This year, most states will go into legislative session to consider changes in public policy. State advocates will work strategically to support decarceration reforms. Recent coalition efforts have moved issues through state legislatures with substantial momentum in support of collaborative advocacy to challenge mass incarceration.
Expanding the Vote
Since last November, momentum to expand voting rights to person with felony convictions has gotten stronger. In Florida, voters overwhelmingly supported the 2018 ballot measure estimated to restore voting rights to up to 1.4 million Floridians with felony convictions. Since the success in Florida, lawmakers and advocates in California, Iowa, Minnesota, New Mexico, New Jersey and Kentucky have advanced proposals to restore voting rights.
Supporting a broad coalition regardless of political affiliation has been important to rights restoration efforts and has helped advance state reforms. Advocates in Kentucky, Nebraska and Louisiana have worked with the American Probation and Parole Association to demonstrate law enforcement support. The APPA supported legislative proposals in Kentucky and Nebraska while filing an amicus brief in Louisiana that challenged that state’s voting restrictions.
Voting rights advocates also point to unlikely legislative champions like Iowa’s Gov. Kim Reynolds who signaled support for a constitutional change to expand voting rights to persons with felony convictions. Reynolds, who has a prior conviction, stated “I’m a recipient of second chances … believe that people make mistakes and there’s opportunities to change, and that needs to be recognized. So it’s something that I’m passionate about.”
Strengthening the Safety Net
State coalitions have successfully strengthened reentry policies in recent years. One policy goal has scaled back the federal lifetime ban on food or cash assistance for persons with felony drug convictions. Lawmakers in Alabama, Louisiana, Georgia, Missouri, and Texas enacted recent efforts to expand safety net programs. Currently, lawmakers in South Dakota, Virginia, and West Virginia are considering similar proposals.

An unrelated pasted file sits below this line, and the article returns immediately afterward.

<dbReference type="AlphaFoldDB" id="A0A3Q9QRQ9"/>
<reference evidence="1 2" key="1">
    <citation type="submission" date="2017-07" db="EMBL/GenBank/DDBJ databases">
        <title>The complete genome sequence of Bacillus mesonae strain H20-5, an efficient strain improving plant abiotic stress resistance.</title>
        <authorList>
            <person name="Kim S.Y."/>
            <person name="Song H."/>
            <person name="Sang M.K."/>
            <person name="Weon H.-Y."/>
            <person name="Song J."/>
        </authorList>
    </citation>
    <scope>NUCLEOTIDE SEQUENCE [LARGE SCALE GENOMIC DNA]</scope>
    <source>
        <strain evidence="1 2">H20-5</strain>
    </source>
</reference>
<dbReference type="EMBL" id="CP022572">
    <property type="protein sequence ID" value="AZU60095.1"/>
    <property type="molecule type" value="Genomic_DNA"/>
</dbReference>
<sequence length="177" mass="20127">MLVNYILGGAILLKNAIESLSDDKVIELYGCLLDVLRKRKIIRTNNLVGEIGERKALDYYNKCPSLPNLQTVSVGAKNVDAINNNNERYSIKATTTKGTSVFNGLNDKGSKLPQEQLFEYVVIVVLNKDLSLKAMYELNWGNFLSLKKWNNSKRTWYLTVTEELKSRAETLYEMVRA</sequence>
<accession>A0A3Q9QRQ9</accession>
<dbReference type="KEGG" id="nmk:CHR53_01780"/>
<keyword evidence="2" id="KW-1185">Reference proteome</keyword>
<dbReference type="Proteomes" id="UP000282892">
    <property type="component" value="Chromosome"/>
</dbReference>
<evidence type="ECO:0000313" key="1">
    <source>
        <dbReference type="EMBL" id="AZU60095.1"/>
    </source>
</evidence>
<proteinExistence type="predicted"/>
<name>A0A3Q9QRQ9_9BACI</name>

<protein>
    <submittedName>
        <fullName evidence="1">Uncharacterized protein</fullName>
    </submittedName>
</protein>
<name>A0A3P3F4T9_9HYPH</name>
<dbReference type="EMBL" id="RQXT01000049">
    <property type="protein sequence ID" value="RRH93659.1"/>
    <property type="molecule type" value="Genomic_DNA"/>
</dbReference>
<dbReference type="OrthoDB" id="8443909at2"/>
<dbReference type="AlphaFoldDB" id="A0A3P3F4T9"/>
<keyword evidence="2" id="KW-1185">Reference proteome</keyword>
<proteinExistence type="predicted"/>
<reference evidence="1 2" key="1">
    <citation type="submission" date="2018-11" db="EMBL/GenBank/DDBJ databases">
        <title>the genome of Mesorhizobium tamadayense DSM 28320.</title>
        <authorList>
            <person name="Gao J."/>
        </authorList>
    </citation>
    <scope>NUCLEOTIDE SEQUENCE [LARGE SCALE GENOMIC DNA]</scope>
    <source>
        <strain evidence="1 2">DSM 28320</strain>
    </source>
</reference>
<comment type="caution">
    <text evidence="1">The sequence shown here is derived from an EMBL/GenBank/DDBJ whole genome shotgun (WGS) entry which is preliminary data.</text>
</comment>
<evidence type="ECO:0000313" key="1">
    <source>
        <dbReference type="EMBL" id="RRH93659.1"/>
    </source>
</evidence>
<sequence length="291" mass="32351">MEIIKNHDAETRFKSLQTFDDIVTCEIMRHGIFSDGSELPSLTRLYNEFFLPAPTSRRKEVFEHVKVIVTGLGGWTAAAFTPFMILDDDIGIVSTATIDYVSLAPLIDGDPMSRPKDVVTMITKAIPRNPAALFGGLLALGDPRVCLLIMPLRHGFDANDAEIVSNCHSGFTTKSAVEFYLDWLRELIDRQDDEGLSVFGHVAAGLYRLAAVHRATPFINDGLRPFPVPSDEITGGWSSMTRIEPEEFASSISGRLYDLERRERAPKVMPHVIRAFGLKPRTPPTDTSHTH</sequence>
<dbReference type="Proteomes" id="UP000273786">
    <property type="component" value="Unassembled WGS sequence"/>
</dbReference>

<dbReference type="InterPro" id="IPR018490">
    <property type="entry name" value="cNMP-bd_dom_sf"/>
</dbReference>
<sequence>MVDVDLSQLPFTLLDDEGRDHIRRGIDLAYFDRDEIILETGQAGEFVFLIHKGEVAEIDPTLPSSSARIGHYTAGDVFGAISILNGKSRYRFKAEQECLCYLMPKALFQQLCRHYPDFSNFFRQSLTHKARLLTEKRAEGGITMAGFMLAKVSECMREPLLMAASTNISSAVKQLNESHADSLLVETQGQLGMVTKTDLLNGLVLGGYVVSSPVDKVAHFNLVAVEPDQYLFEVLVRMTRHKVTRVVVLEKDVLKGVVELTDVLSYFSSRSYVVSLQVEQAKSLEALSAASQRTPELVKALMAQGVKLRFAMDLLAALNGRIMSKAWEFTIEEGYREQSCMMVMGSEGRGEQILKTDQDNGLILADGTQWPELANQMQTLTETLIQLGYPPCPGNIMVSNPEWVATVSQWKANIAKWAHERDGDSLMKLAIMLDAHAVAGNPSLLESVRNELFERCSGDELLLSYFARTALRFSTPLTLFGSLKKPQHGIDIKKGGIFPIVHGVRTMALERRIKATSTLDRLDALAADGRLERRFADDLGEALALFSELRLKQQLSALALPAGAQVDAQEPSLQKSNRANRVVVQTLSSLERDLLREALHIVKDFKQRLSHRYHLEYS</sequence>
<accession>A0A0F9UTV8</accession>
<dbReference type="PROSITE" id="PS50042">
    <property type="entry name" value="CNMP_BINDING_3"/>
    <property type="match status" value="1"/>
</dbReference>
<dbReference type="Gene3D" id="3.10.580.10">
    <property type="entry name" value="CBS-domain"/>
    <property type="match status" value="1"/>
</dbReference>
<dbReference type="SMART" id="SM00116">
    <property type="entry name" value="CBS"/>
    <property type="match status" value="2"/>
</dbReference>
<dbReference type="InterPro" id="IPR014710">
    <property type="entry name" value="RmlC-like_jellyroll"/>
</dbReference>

Faith leaders have partnered to improve reentry by expanding access to safety net policies. Missouri advocates connected with local churches to influence legislators with constituents who support food assistance for justice-involved residents. Texas advocates successfully worked with a Catholic leader to publicly support a similar reform.
Challenging Lifelong Imprisonment
State strategies to end life imprisonment are gaining momentum with advocates and lawmakers considering reform proposals around the country. Many state advocates have highlighted the recommendations advanced by legal scholars with the well-regarded, nonpartisan American Law Institute in support of “second look” provisions to address long prison terms. The ALI recommends that a “judge or judicial panel revisit the sentence of any prisoner who has served 15 years or more in prison, and decide if, under present circumstances, the sentence originally imposed or a different sentence better serves the purposes of sentencing.” This year, state coalitions are championing “second look” provisions in New York, Pennsylvania, and Texas.
- Arizona – Lawmakers are considering legislation that revises the state’s truth-in-sentencing requirement from 85-percent time served to 65-percent time served for certain offenses.
- California – Advocates with the Free the Vote Coalition launched a campaign for a 2020 ballot initiative to restore the right to vote to all people on parole.
- Kentucky – The League of Women Voters of Kentucky published Felony Disenfranchisement in the Commonwealth of Kentucky. The report recommends a constitutional amendment restoring voting rights to persons with past felony convictions.
- New Jersey – Gov. Phil Murphy supported expanding voting rights to persons with felony convictions.
- New Mexico – Lawmakers are considering legislation to expand voting rights to all residents with felony convictions including persons who are incarcerated.
- New York – Advocates organized a parole justice lobby day in support of improving release outcomes for incarcerated elders sentenced to parole-eligible life sentences.
- South Carolina – Policymakers are considering a comprehensive sentencing reform measure that would revise the state’s truth-in-sentencing law from 85-percent time served to 65-percent time served for qualifying offenses.
- West Virginia – House lawmakers approved legislation to end the lifetime federal ban on food assistance for persons with felony drug convictions.